Home of Reggae, a visit to the Bob Marley Museum in Kingston is bound to spark the talented musician in you! Learn about Bob’s life when not on tour and things he loved to do. The facility has thousands of memories and comes with a café and gift shop.
13. Blue Mountain hiking, St Andrew
Unlike some Caribbean islands, lush Jamaica has lots going on beyond its beautiful beaches. Take a hike and dwell high in the majestic Blue Mountains – the Caribbean’s highest mountain range – where a breath-taking view of Kingston (and even Cuba!) awaits you.
14. Blue Hole, Portland
The waters that launched Brooke Shields’ movie career are by any measure one of the most beautiful spots in Jamaica. The 55m-deep Blue Hole opens to the sea through a narrow funnel, but is fed by freshwater springs that come in at about a depth of 40m. As a result the water changes colour through every shade of jade and emerald during the day thanks to cold freshwater that blankets the warm mass of seawater lurking below.
15. Devon House, Kingston and St Andrew
Devon House stands as a beautiful colonial house. Amid the grand surroundings, the tree-shaded lawns of Devon House attract Kingstonians and tourists alike, who come here to canoodle and read. The popular former carriage house and courtyard are home to the famous Grog Shoppe restaurant, the island’s best ice cream, and a few quality shops.
16. Dunn’s River Falls
These famous falls, 3km west of town, are Jamaica’s top-grossing tourist attraction. Great throngs of people can sometimes make it can seem more like a theme park than a natural wonder, but this doesn’t make the climb up the falls any less exhilarating.
You clamber up great tiers of limestone that step down 180m in a series of beautiful cascades and pools. The water is refreshingly cool, with everything shaded by tall rainforest.
17. Seafood at Little Ochie, St Elizabeth
Little Ochie is a culinary phenomenon that, despite a cult following, refuses to sell out. Set on an unkempt but romantic slice of beach, it uses the same charcoal-blackened kitchen and scribbled chalkboard menu it has for eons, although the staff has morphed from one to 30 since 1989. The secret? Fish so fresh you can catch them yourself – if you have time.
There is even a popular festival held every year (seafood lovers rejoice!).
If not, make your choice from what the fishers just brought in and then elect how you want it cooked. The jerk is always a good bet, though it can be spicy.
Grilled lobster and steamed snapper also have a dedicated following. Little Ochie is one of Jamaica’s few bona fide destination restaurants and has established itself as the No 1 attraction in otherwise sleepy Alligator Pond.
18. A historical lesson at Liberty Hall, Kingston and St Andrew
At the end of a tree-lined courtyard, decorated with cheerful mosaics and a mural depicting Marcus Garvey, stands Liberty Hall, the headquarters of Garvey’s UNIA (United Negro Improvement Association) in the 1930s. The building now contains a quite excellent multimedia museum about the man and his work, which allows the visitor to appreciate Garvey’s impact as a founder of pan-Africanism.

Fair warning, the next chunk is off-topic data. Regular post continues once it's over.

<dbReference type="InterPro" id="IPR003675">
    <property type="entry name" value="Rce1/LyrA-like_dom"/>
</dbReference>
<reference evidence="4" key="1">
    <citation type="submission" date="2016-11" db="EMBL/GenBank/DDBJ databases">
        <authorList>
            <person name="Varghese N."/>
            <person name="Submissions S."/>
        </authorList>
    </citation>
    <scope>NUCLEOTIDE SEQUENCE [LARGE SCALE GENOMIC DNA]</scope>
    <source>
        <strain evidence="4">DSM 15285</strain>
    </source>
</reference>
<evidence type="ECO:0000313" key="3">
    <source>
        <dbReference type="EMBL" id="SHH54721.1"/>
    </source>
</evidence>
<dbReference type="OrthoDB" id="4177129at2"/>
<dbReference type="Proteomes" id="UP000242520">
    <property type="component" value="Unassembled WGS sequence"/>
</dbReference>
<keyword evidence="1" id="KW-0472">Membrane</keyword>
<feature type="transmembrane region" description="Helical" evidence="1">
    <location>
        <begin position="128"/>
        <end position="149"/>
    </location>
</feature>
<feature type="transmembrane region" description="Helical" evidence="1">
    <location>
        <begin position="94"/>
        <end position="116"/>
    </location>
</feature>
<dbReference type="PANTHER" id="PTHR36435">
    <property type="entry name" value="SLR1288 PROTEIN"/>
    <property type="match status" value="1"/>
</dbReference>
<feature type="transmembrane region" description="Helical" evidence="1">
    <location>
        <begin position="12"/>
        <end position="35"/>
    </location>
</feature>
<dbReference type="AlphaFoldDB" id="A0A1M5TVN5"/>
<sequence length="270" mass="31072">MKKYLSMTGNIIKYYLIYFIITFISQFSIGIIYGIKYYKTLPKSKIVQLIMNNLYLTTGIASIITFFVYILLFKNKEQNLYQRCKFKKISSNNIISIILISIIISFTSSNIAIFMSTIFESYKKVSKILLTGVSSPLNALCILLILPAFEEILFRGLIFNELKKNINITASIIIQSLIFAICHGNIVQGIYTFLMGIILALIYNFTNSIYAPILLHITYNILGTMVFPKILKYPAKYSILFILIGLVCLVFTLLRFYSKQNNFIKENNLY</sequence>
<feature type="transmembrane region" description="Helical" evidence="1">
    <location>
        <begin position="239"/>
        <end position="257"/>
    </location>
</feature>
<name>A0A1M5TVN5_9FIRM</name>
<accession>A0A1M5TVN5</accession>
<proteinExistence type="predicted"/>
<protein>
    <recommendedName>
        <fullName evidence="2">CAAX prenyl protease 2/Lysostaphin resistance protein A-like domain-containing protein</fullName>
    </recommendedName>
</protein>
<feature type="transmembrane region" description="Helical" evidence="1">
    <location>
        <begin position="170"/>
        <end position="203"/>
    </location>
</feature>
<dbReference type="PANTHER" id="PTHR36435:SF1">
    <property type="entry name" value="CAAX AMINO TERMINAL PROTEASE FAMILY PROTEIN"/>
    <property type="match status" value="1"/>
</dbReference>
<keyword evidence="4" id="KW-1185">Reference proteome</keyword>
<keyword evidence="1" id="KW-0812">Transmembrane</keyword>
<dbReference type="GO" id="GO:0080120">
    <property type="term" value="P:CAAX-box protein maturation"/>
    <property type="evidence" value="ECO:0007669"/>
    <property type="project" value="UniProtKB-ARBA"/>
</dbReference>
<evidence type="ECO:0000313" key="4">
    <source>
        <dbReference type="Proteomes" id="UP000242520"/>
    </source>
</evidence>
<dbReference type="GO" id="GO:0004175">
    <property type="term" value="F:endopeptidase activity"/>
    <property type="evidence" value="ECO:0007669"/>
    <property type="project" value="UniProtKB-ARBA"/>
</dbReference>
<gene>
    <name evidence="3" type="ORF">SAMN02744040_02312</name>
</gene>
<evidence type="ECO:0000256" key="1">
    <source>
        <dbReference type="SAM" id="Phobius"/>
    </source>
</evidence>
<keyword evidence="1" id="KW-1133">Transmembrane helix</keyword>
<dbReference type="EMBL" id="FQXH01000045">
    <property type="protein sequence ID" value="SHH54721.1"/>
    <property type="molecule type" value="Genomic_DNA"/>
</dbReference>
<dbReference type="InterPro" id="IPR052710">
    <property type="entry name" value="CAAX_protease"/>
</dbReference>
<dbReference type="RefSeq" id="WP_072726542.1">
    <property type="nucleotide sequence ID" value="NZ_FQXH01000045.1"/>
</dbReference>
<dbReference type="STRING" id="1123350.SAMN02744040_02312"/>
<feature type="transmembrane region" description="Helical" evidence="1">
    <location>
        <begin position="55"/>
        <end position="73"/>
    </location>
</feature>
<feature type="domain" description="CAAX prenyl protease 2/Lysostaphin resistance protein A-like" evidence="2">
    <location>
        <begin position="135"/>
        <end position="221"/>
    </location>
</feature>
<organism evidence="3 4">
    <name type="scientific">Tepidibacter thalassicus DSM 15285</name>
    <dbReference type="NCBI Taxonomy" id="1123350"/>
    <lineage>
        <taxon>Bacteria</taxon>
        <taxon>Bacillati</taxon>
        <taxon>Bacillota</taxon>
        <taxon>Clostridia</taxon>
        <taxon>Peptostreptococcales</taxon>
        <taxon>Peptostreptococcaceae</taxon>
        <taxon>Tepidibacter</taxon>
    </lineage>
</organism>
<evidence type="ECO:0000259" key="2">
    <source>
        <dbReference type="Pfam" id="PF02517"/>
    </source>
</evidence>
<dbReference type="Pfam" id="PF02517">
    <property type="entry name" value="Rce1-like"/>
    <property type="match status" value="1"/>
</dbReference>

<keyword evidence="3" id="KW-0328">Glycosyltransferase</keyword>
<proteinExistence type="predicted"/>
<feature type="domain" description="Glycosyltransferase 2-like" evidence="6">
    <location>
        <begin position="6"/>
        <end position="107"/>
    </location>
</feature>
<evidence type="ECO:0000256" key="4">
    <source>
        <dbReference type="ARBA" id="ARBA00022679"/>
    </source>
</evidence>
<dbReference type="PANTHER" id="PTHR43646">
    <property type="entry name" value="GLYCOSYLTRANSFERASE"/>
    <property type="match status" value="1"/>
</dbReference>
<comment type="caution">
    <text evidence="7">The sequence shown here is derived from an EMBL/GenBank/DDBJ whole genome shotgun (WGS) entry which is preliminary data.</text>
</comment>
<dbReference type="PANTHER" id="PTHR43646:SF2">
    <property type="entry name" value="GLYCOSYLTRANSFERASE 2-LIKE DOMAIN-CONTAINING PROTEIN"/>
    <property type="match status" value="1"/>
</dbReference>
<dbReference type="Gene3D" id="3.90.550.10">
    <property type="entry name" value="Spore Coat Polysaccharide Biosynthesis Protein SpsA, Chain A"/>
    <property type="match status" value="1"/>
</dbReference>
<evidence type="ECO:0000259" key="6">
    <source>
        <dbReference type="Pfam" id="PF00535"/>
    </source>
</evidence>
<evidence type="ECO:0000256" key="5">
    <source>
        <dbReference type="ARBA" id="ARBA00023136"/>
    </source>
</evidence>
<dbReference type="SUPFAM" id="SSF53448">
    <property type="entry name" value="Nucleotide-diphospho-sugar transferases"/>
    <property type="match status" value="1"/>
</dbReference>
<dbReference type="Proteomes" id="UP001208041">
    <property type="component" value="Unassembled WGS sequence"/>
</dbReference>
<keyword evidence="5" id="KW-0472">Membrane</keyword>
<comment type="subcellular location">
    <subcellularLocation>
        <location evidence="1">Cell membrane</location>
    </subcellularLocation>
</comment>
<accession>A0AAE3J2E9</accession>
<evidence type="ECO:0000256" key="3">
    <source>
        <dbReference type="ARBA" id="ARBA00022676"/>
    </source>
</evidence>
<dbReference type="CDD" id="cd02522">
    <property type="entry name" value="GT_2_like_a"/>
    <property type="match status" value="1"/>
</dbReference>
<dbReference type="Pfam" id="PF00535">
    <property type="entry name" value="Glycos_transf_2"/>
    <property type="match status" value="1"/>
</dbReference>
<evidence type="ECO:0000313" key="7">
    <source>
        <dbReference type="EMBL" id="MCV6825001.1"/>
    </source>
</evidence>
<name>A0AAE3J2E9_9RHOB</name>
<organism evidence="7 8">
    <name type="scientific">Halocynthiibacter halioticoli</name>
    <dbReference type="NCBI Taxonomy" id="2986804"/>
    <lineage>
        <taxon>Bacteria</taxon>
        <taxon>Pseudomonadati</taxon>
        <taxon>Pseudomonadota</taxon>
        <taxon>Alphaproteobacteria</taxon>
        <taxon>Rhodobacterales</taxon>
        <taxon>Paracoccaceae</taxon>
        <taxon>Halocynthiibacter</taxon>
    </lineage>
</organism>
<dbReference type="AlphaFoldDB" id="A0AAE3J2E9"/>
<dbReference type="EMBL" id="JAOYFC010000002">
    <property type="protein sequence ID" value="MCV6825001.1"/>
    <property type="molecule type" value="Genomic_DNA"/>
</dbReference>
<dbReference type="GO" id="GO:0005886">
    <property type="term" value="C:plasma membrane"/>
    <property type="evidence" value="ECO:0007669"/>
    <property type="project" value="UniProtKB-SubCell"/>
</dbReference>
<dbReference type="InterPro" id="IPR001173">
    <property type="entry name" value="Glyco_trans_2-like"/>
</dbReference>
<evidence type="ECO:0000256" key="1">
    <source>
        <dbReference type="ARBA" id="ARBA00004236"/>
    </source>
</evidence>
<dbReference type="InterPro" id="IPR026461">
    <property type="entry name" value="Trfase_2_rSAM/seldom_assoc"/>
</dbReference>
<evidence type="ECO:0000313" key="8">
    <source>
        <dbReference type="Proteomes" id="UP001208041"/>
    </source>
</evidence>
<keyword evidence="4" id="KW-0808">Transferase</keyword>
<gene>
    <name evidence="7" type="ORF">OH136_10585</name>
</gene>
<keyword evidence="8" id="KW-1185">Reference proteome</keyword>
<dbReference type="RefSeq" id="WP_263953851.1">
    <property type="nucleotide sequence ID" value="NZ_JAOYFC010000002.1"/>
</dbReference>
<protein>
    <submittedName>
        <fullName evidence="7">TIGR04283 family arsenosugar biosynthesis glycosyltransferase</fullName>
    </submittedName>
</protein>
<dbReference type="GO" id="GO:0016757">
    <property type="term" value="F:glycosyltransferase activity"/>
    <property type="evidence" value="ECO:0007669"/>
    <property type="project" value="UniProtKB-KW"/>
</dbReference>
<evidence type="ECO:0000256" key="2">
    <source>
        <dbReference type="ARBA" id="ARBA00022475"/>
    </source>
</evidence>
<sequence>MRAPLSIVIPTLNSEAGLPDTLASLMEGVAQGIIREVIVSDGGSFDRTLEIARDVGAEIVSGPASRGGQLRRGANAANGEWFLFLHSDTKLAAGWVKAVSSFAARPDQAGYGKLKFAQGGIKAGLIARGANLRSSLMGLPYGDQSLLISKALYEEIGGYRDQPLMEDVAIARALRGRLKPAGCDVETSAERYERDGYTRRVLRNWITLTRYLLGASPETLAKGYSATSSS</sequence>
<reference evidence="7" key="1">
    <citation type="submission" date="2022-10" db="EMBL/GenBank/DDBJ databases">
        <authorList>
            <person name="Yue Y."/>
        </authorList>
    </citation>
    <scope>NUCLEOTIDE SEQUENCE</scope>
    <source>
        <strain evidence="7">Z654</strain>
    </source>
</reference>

19. Rio Grande River
Expert guides pole bamboo rafts through an impressive stretch of tropical rainforest along the Rio Grande River during a two-and-a-half-hour tour. Rafting here dates back to around 1911, when banana farmers in the Rio Grande Valley used to transport their bananas along the river. The Rio Grande tends to be less crowded than the Martha Brae River and offers beautiful scenery and gentle rapids.
20. Doctor’s Cove, St James
It may sound like a rocky hole inhabited by lab-coated troglodytes, but this is actually Montego Bay’s most famous beach. A pretty arc of sugary sand fronts a deep-blue gem studded with floating dive platforms and speckled with everyone blessed to visit sighing happily.
21. Port Antonio
Set between mountains and a double harbor, Port Antonio exudes the relaxed charm of a sleepy fishing village. Once a center for banana export, the area is distinctly less commercial than the other resort towns. Visitors can explore the many art galleries, hike jungle trails, and snorkel and scuba dive the coral reefs. A popular swimming spot is the beautiful 60-meter-deep Blue Lagoon, fed by freshwater springs, and site of the namesake movie starring Brooke Shields. Navy Island, set between Port Antonio’s two harbors and reached by ferry, was once owned by movie swashbuckler Errol Flynn and was renowned for wild parties. Today the island is a favorite for picnics and day trips.
Jamaica’s spicy “jerk-style” of cooking originated in the region and some of the best can be found at Boston Beach east of Port Antonio. Other highlights of the area include the 18th-century British stronghold Fort George and beautiful Frenchman’s Cove, where a fish-filled river flows into the sea. The beaches here are a wonderful mix of white sand, shallow waters, and lush outcroppings of land. Nearby, Daniel’s River plunges through a gorge of natural rock in a series of cascades and pools known as Somerset Falls.
22. Hellshire Beach, located near Portmore Jamaica, Hellshire is famous for its fried fish and safe swimming in its stunning blue sea. But if swimming, not your thing, lounging on the near white sand beach is also a perfect pass time.